Celebrated for its versatility, Art Nouveau is an aesthetic genre with roots in a myriad of mediums, movements, and even inspirations. While its influence is evident in many masterpieces produced in the late 19th Century, one of its most prominent contributions to the modern art world is its elevation of the lithographic print.
During the height of La Belle Époque, the humble lithograph was adapted by painters and adopted as art, culminating in an eclectic collection of Art Nouveau posters and prints. Here, we explore these now-iconic works, paying particular attention to their artistic influences and aesthetic characteristics.
What is Art Nouveau?
Art Nouveau is a genre characterized by an aesthetic interest in nature, both in terms of style and in subject matter. From 1890 through 1910, the movement swept through Europe, resonating particularly strongly with avant-garde artists interested in abandoning academic art of the 19th century.
Art Nouveau materialized in many forms throughout the continent, beginning in France where it acquired the name Art Nouveau, or “new art.” In Britain, it inspired the Modern Style; in Germany, it manifested as Jugendstil; Austria introduced it as the Vienna Secession; and Spain reimagined it as Modernisme.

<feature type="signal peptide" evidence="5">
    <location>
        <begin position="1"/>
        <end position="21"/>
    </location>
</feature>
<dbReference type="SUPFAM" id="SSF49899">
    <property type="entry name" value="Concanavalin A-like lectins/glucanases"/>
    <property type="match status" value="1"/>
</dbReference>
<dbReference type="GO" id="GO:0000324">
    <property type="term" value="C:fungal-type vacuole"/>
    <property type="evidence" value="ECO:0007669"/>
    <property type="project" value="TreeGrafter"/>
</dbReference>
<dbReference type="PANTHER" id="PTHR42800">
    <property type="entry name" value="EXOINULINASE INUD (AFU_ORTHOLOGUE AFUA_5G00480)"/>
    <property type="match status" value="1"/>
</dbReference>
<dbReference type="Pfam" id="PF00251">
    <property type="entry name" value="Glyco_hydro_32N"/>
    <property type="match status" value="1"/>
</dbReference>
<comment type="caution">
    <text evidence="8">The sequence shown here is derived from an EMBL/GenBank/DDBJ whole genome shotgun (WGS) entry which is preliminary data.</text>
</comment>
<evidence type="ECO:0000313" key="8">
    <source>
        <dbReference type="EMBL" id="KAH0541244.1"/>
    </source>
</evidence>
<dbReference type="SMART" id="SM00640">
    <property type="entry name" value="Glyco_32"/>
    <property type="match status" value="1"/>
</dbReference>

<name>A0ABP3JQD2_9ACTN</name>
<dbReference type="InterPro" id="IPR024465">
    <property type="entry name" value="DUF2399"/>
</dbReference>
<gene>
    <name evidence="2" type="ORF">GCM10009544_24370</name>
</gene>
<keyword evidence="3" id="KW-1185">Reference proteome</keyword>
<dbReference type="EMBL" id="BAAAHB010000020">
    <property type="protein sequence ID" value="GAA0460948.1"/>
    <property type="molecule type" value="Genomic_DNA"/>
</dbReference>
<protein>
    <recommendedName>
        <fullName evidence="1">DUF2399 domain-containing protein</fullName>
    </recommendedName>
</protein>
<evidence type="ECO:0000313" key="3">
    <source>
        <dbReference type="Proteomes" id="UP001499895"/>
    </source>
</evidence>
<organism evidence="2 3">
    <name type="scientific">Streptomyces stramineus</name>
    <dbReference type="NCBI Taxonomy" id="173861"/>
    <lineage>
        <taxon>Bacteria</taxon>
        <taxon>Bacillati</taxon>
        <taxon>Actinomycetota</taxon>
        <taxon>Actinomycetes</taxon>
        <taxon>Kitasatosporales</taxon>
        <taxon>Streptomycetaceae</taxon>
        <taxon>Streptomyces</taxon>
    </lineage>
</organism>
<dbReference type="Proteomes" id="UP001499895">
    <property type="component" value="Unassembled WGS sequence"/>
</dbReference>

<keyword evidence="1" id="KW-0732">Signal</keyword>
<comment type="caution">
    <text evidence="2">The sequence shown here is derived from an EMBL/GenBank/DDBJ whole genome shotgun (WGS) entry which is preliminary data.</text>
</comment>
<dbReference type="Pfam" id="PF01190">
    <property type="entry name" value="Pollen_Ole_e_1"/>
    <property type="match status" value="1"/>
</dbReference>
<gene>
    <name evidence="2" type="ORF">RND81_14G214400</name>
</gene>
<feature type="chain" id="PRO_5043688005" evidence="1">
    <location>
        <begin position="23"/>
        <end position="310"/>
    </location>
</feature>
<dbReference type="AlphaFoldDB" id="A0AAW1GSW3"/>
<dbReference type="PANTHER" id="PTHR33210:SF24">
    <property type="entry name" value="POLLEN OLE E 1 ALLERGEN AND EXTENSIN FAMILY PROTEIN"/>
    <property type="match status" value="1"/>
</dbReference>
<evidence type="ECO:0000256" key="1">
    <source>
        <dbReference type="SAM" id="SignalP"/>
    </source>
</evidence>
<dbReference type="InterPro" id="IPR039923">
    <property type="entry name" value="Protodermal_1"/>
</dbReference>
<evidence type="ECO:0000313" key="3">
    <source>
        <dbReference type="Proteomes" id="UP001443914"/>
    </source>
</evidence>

Similarly, the Art Nouveau influence is evident across many different practices. In addition to fine art—including drawing, painting, and sculpture—it heavily influenced contemporaneous decorative arts, like jewelry, furniture, and textiles, and architecture by modernist masters like Hector Guimard in Paris and Antoni Gaudí in Barcelona.
The Rise of the Lithograph
Given the experimental nature of its style and its extensive influence, it is not surprising that Art Nouveau played a major role in popularizing an unconventional art form: lithography. Prior to the movement's emergence, lithography was an underused method of printmaking, as woodcuts, engraving, and etching remained artists' techniques of choice.
However, in the 1890s, Jules Chéret—the “father of the modern poster“—introduced the color lithograph. This new technological innovation inspired artists like Henri de Toulouse-Lautrec and Alphonse Mucha to produce bright and bold advertisements, blurring the line between fine art and mass production and making the Art Nouveau aesthetic even more accessible to the public.